There are no complaints here as the 5 GT is fully protected by an alarm and immobiliser system. The keyless starter button arrangement works well. You might want to consider a tracking device for added peace of mind, this is an expensive and potentially desirable car after all.
As you would expect, no corner has been cut on the safety front. The cabin is full of airbags, while the various electronic aids have been calibrated to cut in when needed but not spoil the your enjoyment when driving enthusiastically.
Featuring BMW's classic rear-wheel drive layout, the 5 GT behaves much like a regular 5 Series. The performance edges have been rounded off though, with a hint of the 7 Series' plush ride quality evident when cruising on the motorway. Extras such as active ride and rear wheel steer should help please keen drivers, while the eight-speed auto gearbox and self-levelling rear suspension are both worthy of praise. Predictably, of all the engines the diesel unit is the smart option; it's frugal, willing and refined.
For a car in the executive market, the 5 GT has the jump over a conventional saloon or estate model. Offering the best of both worlds, the big BMW might be viewed as a niche proposition but if the former pairing or a bulky, imposing SUV don't appeal there's little else to choose from. More suited for a mature family – think plush upholstery – the 5 GT is a practical, refined holdall.
If you have the means to acquire and run the car, then go ahead. It's easy to drive and park, although as a genuine first car a 1 or 3 Series might be less of a burden on your finances.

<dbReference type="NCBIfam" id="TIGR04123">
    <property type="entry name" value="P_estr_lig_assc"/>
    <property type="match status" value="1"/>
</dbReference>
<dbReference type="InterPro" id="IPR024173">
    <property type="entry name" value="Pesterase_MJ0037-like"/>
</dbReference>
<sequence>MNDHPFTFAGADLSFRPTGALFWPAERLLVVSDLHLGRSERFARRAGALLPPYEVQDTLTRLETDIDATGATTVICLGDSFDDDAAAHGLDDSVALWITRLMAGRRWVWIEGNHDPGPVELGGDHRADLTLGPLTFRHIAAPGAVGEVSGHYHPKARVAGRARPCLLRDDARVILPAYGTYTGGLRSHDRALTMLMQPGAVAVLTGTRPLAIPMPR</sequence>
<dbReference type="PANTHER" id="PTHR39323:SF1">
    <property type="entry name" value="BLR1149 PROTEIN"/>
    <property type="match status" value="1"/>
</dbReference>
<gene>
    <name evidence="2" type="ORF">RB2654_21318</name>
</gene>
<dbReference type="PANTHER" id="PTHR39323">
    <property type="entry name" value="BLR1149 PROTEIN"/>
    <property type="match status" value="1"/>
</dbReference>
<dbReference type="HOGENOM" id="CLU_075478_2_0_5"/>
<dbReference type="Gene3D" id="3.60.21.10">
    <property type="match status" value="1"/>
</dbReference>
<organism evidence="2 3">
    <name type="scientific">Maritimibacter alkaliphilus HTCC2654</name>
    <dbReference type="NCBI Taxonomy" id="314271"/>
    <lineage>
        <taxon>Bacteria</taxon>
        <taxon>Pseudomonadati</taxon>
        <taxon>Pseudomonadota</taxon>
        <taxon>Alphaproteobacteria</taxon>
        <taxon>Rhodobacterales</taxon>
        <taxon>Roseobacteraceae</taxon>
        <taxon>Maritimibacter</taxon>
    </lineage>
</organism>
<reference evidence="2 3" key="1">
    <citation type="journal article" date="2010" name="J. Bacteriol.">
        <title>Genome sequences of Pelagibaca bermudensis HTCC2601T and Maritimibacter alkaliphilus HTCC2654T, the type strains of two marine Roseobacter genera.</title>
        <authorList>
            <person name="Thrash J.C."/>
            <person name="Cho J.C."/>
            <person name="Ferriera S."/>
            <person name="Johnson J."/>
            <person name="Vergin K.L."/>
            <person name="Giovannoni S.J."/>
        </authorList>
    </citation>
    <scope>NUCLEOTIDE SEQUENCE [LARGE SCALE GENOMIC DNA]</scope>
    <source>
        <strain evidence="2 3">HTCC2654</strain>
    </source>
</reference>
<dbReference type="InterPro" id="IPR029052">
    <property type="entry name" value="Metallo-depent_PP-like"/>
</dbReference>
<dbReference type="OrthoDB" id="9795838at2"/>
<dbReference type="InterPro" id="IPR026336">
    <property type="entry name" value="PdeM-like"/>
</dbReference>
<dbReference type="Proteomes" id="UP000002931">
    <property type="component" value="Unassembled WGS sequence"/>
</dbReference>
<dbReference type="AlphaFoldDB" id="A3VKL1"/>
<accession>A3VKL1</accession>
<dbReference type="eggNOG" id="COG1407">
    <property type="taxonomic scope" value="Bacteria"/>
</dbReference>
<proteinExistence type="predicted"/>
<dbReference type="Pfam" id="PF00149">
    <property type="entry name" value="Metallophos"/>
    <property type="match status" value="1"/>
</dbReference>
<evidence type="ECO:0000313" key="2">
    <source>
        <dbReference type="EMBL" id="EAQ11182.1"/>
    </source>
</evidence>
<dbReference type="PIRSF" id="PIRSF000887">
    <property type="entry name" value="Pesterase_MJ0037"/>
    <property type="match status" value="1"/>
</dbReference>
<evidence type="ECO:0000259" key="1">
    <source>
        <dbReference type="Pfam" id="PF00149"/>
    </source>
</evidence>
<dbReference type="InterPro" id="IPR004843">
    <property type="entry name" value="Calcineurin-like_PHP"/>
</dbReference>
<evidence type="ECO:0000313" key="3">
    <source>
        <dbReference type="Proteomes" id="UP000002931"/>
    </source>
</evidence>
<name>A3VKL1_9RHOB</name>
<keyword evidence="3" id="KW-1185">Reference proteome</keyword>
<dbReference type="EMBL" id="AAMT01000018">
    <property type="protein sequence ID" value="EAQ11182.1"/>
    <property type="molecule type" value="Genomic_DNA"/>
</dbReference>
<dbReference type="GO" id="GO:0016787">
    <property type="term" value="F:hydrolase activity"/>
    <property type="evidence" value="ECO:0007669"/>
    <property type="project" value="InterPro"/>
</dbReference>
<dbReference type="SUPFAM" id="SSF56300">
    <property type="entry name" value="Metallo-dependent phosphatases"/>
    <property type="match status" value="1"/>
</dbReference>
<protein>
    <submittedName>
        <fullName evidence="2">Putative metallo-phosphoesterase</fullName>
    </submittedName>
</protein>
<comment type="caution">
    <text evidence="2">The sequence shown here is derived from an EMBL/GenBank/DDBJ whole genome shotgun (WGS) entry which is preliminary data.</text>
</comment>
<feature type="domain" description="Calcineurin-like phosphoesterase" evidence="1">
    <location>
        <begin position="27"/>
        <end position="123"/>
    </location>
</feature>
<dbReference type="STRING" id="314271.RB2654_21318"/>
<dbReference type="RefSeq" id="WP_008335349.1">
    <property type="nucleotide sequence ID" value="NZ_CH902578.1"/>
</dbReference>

The BMW brand is a strong one and has many loyal followers. Impressive build quality and an increased focus on economy without sacrificing performance have put the firm ahead of its rivals. Recent radical designs have caused a few ripples, though.
Being a fraction taller than a conventional saloon, the 5 GT's seating positions are raised slightly but, crucially, not as much as a full-blown SUV. This happy compromise extends to the rear of the car, with the ability to access the load area via a saloon-like boot or hatchback tailgate – just like Skoda's second generation Superb.
The standard offering is up to BMW's usual high standards, and offers occupants a choice of inputs plus an easy to use control interface. The much improved i-Drive is the main controller and works surprisingly well. MP3 player and iPod connectors plus satnav and Bluetooth hands-free functions are available, while rear seat entertainment (seat back screens) are also an option.
A bold-looking car styled in a similar vein to the 7 Series, it's no surprise that dark, subdued colours help flatter the 5 Series Gran Turismo's complex shape. Inside, the large cabin benefits from a choice of light coloured trim and fabrics to enhance the airy, spacious ambience.
Although a big car, parking sensors and the option of a reversing camera take the hassle out of parking. The three-quarter rear view from the driver's seat isn't great, though. The car's small rear screen is the main culprit here. Still, light and accurate steering helps matters.
Run flat tyres fitted.
Petrol engine options – 3.0-litre (306bhp); 4.4-litre (407bhp). Diesel engine options – 3.0-litre (245bhp). Transmission options: eight-speed automatic gearbox. Trim levels: SE, Executive.